John Cannan, a research and instructional services librarian at Drexel University Thomas R. Kline School of Law in Philadelphia, critiques a proposal by Congress to enact the Copyright Small-Claims Enforcement Act (CASE), which would create a copyright small claims court through which rights holders would be able to pursue small copyright infringement claims. Cannan argues that CASE would empower copyright trolls and subject nearly every American to hundreds or thousands of dollars worth of legal expenses. Cannan concludes that rather than being a sword for the creative middle class, CASE seems more like a trap for the unwary.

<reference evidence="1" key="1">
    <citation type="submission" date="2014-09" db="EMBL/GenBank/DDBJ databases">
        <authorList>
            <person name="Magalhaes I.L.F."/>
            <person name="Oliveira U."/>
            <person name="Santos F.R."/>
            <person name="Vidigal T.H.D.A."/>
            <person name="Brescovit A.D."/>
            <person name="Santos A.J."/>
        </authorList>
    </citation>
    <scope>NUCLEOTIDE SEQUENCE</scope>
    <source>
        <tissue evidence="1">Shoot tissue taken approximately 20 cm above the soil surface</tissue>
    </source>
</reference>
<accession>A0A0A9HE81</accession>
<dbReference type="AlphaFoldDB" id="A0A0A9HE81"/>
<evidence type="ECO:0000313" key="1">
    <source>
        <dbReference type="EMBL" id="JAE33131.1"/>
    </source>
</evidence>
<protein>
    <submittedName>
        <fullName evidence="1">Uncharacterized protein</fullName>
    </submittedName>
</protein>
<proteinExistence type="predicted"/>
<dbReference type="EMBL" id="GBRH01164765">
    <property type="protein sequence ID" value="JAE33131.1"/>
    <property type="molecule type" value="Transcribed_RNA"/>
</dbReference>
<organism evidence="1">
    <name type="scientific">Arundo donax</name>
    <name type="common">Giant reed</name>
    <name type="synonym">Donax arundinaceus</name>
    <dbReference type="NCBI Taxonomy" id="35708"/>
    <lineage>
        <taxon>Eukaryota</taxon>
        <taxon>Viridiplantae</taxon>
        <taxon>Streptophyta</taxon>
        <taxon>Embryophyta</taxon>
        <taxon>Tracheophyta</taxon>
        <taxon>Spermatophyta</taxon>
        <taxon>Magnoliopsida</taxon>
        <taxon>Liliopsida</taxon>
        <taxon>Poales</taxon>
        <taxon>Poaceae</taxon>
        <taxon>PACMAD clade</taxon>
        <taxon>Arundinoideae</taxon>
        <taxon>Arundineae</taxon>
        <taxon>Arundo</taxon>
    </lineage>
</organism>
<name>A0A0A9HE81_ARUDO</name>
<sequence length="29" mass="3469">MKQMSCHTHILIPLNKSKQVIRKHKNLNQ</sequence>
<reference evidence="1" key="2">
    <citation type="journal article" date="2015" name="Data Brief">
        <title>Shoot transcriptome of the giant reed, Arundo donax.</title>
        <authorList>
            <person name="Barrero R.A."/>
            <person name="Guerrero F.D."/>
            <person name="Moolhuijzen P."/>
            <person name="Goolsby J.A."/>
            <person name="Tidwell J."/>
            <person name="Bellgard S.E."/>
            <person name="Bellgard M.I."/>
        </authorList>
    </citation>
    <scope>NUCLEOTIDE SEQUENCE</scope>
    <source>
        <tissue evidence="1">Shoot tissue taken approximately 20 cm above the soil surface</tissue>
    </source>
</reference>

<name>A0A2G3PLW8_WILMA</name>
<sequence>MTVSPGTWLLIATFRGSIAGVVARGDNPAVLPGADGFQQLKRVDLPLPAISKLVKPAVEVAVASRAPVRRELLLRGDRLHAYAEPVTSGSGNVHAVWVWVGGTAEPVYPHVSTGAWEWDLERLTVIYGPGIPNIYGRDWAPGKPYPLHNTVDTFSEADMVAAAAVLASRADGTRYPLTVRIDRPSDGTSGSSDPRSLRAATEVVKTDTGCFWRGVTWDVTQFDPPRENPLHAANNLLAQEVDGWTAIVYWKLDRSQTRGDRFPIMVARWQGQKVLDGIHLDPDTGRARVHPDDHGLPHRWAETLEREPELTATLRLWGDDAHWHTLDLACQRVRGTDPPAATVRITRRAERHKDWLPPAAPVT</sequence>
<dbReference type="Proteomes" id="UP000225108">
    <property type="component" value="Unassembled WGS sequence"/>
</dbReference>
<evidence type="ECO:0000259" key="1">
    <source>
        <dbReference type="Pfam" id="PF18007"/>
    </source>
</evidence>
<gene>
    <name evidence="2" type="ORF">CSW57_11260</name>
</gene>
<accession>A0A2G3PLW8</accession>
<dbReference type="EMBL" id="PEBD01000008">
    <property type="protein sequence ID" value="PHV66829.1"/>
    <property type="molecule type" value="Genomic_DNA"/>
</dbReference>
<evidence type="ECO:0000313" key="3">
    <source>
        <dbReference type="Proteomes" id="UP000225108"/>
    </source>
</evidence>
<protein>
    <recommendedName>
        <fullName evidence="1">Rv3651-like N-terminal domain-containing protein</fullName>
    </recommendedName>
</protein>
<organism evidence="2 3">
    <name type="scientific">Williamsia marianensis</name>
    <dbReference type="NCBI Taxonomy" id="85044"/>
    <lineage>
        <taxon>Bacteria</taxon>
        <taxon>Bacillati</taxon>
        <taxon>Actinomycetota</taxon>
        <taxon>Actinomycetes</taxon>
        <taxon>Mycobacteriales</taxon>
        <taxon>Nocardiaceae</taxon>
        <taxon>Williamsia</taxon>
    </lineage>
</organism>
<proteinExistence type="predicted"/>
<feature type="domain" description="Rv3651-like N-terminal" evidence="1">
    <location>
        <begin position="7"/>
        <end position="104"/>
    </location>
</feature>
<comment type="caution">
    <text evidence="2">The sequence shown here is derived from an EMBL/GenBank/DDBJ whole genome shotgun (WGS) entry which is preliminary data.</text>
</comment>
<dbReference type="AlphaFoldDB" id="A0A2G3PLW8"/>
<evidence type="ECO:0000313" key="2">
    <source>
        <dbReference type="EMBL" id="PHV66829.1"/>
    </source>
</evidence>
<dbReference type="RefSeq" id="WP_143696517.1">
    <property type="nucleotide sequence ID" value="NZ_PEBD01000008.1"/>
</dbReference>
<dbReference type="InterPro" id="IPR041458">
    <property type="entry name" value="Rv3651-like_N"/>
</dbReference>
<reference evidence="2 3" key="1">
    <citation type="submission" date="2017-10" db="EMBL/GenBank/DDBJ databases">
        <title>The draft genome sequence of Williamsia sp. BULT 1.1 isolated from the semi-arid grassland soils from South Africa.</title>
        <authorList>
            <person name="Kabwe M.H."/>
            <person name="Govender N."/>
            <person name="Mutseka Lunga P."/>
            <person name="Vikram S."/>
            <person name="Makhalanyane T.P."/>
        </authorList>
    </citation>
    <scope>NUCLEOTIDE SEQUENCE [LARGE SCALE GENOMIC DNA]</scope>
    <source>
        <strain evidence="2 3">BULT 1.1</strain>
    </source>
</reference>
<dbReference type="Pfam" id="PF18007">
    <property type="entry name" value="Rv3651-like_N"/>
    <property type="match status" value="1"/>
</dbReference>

John Cannan—a research and instructional services librarian at Drexel University Thomas R. Kline School of Law in Philadelphia—discusses a case that will be argued before the US Supreme Court this week and explains how the legislative history of the law at issue in that case could save the lower court’s decision, which was written by then-Judge Brett Kavanaugh. Cannan points out the irony that Justice Kavanaugh, who is vocally opposed to using legislative history in interpreting the meaning of statutes, may find the greatest support for his decision in this case in the legislative history.